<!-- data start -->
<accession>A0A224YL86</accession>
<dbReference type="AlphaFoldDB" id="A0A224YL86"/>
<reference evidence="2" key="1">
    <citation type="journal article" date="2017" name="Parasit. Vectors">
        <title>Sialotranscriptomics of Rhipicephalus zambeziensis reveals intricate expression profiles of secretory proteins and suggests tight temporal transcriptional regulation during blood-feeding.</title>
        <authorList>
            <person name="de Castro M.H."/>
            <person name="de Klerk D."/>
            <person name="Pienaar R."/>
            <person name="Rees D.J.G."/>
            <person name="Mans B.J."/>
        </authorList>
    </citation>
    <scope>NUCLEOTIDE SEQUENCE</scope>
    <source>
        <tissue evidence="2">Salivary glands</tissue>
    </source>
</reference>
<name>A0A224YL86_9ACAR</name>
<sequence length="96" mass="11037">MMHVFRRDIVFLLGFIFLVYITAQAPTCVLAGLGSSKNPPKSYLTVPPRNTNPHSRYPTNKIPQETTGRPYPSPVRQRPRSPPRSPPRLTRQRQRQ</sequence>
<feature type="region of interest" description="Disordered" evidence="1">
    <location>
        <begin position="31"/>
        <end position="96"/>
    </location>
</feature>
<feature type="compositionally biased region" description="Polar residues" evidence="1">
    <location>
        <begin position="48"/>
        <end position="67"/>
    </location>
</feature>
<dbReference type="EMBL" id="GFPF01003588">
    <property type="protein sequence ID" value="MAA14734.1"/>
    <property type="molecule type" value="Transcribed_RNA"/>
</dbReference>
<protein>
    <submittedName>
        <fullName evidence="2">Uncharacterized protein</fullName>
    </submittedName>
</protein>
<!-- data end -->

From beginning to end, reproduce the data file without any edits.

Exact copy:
<accession>A0A224YL86</accession>
<dbReference type="AlphaFoldDB" id="A0A224YL86"/>
<reference evidence="2" key="1">
    <citation type="journal article" date="2017" name="Parasit. Vectors">
        <title>Sialotranscriptomics of Rhipicephalus zambeziensis reveals intricate expression profiles of secretory proteins and suggests tight temporal transcriptional regulation during blood-feeding.</title>
        <authorList>
            <person name="de Castro M.H."/>
            <person name="de Klerk D."/>
            <person name="Pienaar R."/>
            <person name="Rees D.J.G."/>
            <person name="Mans B.J."/>
        </authorList>
    </citation>
    <scope>NUCLEOTIDE SEQUENCE</scope>
    <source>
        <tissue evidence="2">Salivary glands</tissue>
    </source>
</reference>
<name>A0A224YL86_9ACAR</name>
<sequence length="96" mass="11037">MMHVFRRDIVFLLGFIFLVYITAQAPTCVLAGLGSSKNPPKSYLTVPPRNTNPHSRYPTNKIPQETTGRPYPSPVRQRPRSPPRSPPRLTRQRQRQ</sequence>
<feature type="region of interest" description="Disordered" evidence="1">
    <location>
        <begin position="31"/>
        <end position="96"/>
    </location>
</feature>
<feature type="compositionally biased region" description="Polar residues" evidence="1">
    <location>
        <begin position="48"/>
        <end position="67"/>
    </location>
</feature>
<dbReference type="EMBL" id="GFPF01003588">
    <property type="protein sequence ID" value="MAA14734.1"/>
    <property type="molecule type" value="Transcribed_RNA"/>
</dbReference>
<protein>
    <submittedName>
        <fullName evidence="2">Uncharacterized protein</fullName>
    </submittedName>
</protein>